Beggars choosing creativity to beat the GFC
A SIMPLE message scrawled on scrounged cardboard used to be enough. Basic signs like “Hungry, please help” or “homeless – need $$$’’ would help eke out a living.
But in these tough financial times, scroungers are ditching generic pleas and getting creative to maintain their cash-flow.
Faced with stiff competition – including an army of charity muggers, talentless buskers and ambush windscreen washers—society’s have-nots are polishing sales pitches.
Beggars it seems, can be choosers—at least when it comes to selecting a unique selling point.
Some rely on humour to keep their coin collections topped up.
A friend in Adelaide saw a ragamuffin holding up a sign saying: “Won’t lie, I want $ for beer.”
Some tug the heart strings.
On a bridge over the Yarra River a shivering teen sometimes holds a placard penned: “I’m 15 and pregnant and have no family for support.”
Others portray a work ethic, such as this effort from Sydney’s streets: “Need money for petrol to get to job interview.”
The innovative approaches aren’t confined to signs.
As times get tougher, canny cadgers are honing unique spiels to differentiate themselves from others down on their luck.
In recent months I’ve had beggars offer to sing songs, read poems and even draw pictures in return for cash.
An entrepreneurial bloke who knows specifics make a story resonate stopped my friend the other day to ask for “exactly $4”.
“I only have $1 in coins,” she apologized, handing it all over without hesitation.
Spotting a fiver in her purse, he implored: “I really need $4. Can I have that note, and give you change?’’
You guessed it. He handed back as change the very same dollar she’d just donated.
It could have been worse.
Walking in Vancouver a decade ago, a friend felt a tug on his sleeve.
“Got any spare change for starvin’ Marvin?’’ the panhandler asked, palm out-stretched.
“Sorry, mate, all I’ve got is credit cards,’’ my friend said.
With that, Marvin produced a portable credit card swipe gizmo and said through decaying teeth: ``Marvin takes AMEX.’‘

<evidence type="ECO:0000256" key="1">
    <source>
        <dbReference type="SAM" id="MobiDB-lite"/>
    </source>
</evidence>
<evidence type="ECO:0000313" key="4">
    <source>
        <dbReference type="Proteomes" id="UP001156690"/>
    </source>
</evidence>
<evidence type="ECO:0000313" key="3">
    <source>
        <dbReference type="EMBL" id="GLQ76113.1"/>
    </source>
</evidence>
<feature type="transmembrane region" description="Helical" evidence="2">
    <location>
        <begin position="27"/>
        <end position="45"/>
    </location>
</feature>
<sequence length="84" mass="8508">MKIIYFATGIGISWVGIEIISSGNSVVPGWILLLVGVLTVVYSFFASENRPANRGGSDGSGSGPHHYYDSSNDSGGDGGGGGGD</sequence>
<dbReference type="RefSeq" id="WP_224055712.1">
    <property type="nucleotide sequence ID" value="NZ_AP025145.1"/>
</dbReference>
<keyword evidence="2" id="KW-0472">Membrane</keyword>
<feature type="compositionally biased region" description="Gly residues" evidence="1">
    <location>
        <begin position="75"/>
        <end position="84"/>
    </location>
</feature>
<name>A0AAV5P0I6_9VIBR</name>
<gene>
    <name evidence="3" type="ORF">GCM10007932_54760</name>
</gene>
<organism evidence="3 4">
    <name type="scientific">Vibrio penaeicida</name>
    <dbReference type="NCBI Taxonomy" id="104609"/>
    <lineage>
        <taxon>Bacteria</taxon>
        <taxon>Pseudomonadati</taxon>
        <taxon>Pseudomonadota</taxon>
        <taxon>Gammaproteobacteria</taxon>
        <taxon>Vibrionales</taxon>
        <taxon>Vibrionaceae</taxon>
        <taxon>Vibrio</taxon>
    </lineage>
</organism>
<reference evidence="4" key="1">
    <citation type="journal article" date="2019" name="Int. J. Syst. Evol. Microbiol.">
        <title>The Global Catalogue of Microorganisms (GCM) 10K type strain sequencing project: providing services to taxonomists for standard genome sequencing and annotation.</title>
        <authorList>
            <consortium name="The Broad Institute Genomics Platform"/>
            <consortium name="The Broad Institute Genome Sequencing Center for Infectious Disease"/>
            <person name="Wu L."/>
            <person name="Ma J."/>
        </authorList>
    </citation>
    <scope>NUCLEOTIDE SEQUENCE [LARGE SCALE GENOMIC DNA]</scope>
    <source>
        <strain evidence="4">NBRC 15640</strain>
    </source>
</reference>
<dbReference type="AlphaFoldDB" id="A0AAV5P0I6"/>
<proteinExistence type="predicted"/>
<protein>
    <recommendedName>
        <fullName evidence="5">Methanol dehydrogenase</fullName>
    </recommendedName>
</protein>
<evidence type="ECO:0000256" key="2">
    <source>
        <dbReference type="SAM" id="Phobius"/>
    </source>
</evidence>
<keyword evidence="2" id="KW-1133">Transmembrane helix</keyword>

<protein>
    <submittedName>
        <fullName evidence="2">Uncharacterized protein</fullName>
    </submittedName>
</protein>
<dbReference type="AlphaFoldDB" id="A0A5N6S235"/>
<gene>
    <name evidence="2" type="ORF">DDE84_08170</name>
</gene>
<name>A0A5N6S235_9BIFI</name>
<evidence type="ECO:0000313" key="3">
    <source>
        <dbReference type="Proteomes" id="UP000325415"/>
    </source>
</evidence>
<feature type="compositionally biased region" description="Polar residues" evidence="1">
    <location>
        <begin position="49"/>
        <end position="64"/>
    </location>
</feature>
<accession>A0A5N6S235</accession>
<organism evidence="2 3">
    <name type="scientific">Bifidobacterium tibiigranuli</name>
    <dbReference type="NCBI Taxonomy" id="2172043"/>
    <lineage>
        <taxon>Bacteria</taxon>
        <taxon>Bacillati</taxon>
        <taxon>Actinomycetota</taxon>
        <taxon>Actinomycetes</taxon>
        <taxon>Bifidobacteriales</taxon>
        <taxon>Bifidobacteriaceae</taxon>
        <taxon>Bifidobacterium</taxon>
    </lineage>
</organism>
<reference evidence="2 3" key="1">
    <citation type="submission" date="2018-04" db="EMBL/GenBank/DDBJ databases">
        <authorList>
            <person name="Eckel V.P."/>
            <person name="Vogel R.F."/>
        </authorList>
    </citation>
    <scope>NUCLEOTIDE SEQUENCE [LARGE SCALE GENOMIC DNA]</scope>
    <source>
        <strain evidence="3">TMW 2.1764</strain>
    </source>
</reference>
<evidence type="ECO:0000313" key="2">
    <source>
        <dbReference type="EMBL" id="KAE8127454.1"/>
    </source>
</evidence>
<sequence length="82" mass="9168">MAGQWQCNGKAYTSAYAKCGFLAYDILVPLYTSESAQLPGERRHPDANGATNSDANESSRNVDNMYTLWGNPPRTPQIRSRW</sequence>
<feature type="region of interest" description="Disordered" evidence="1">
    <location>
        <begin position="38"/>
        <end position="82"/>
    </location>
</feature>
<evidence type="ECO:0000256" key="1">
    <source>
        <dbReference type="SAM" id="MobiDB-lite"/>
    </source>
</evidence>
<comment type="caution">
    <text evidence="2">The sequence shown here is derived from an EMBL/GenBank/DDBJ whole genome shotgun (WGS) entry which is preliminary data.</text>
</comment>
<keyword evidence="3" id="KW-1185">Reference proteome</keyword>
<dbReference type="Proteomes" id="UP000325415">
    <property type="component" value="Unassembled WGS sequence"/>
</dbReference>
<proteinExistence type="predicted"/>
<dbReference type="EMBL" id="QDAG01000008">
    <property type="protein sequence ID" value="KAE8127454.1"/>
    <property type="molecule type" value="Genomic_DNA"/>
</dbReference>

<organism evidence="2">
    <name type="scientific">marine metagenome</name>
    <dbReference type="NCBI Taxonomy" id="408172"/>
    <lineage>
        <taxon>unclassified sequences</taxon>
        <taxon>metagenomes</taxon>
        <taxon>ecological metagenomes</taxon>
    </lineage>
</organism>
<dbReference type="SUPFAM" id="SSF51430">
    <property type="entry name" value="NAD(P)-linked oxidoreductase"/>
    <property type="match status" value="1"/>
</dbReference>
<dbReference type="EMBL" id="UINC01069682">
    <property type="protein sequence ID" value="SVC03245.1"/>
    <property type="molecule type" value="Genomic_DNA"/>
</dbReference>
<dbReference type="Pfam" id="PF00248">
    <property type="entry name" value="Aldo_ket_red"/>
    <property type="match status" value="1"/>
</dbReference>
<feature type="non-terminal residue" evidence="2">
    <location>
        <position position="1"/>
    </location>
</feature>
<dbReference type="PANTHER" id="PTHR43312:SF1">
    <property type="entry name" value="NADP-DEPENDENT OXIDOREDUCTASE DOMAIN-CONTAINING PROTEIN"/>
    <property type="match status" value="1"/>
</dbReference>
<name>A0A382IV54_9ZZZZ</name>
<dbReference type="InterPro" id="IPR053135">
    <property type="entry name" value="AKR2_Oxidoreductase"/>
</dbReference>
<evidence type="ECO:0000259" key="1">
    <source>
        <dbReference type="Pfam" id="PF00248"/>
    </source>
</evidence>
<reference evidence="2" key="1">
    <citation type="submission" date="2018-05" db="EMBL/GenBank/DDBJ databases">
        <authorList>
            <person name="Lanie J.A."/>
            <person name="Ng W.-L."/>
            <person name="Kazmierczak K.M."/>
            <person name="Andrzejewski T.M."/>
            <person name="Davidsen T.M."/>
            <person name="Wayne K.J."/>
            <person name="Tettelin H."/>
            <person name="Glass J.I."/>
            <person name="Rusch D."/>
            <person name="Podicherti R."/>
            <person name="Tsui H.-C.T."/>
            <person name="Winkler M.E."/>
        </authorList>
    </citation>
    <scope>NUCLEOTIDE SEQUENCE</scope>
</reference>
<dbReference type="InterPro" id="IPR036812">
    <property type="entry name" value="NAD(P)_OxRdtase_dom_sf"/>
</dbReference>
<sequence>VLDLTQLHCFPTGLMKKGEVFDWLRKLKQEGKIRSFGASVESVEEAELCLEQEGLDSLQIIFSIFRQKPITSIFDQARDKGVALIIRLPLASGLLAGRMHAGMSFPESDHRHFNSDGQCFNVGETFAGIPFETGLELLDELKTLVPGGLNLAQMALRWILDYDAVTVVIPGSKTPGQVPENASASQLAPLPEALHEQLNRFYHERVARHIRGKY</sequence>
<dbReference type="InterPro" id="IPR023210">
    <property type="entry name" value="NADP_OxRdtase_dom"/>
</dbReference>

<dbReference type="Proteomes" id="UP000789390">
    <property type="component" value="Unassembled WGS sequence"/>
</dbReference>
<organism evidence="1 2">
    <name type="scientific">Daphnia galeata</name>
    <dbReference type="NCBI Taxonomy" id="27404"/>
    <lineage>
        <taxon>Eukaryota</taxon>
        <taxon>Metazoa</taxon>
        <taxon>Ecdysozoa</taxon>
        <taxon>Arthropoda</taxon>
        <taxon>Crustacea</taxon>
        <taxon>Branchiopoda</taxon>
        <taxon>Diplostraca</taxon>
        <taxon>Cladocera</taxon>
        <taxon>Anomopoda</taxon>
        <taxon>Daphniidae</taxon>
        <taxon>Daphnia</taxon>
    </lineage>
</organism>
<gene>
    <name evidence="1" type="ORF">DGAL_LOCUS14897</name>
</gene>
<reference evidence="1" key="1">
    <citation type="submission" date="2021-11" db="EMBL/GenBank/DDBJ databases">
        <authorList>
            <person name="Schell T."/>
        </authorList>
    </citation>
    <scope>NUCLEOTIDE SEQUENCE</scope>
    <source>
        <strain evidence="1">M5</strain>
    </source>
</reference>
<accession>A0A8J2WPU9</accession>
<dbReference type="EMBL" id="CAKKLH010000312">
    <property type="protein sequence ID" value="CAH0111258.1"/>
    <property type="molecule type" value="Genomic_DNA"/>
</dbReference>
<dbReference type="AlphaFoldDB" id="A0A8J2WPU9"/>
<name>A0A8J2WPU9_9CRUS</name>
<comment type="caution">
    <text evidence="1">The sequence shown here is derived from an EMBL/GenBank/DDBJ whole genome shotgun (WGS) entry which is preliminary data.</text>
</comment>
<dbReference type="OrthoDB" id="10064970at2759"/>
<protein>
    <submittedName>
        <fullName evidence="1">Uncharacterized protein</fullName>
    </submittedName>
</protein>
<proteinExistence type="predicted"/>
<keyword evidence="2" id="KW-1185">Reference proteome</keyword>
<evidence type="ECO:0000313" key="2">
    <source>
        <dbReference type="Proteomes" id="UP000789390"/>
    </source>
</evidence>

Just as beggars are getting creative, governments are brainstorming solutions to move them along.
The Alice Springs Town Council is looking at introducing $130 fines for people caught begging.
In the US , a Cincinnati council has proposed panhandlers should pay a registration fee - plus a 2 per cent tax on their “earnings’’.
The councillor who suggested this reportedly also wants panhandlers to ditch their cardboard and carry a standard sign issued by the city that would say how much money the state has spent on agencies that help homeless people.
Meanwhile in Florida , authorities are considering making it illegal to ask for money outside of special blue rectangles painted on the footpath.
Back in Australia though, the increasingly entrepreneurial approach of some beggars adds new layers of complexity to the “should I give or not’’ debate.
Every time I see a beggar an internal wrangle erupts: “Will they spend the money I give on drugs and alcohol? Would it be better if I gave the money to a proper charity?”
I feel guilt if I don’t give - and almost as much guilt if I do.
For a while I resolved to hand over only healthy snacks, but gave that experiment up after a peach and a muesli bar were thrown back at me without so much as a thank-you.
Another time I foolishly pressed money into the hand of an obvious addict with a comment I regretted for days afterwards: “Please don’t use this to drink or shoot up.”
As soon as I uttered it I knew it was entirely inappropriate to attach strings to what is supposed to be a kind gesture.
If the recipient wants to gamble, smoke, get drunk or otherwise with the cash, what right do I have to stop them?
Since then I’ve kept a few coins in my pocket ready to hand over – without judgement, and with a genuine spirit of giving - if asked.
It’s not always easy - especially when the recipient appears to be a junkie or is already holding a bottle in a paper bag.
But why not give them the benefit of the doubt?
Anyone desperate enough to be throwing themselves at strangers on the street, and to be dreaming up elaborate schemes to elicit donations, has clearly fallen through society’s safety nets.
Boiled down for a cardboard square, my marker pen missive would simply read: “Be kind.”
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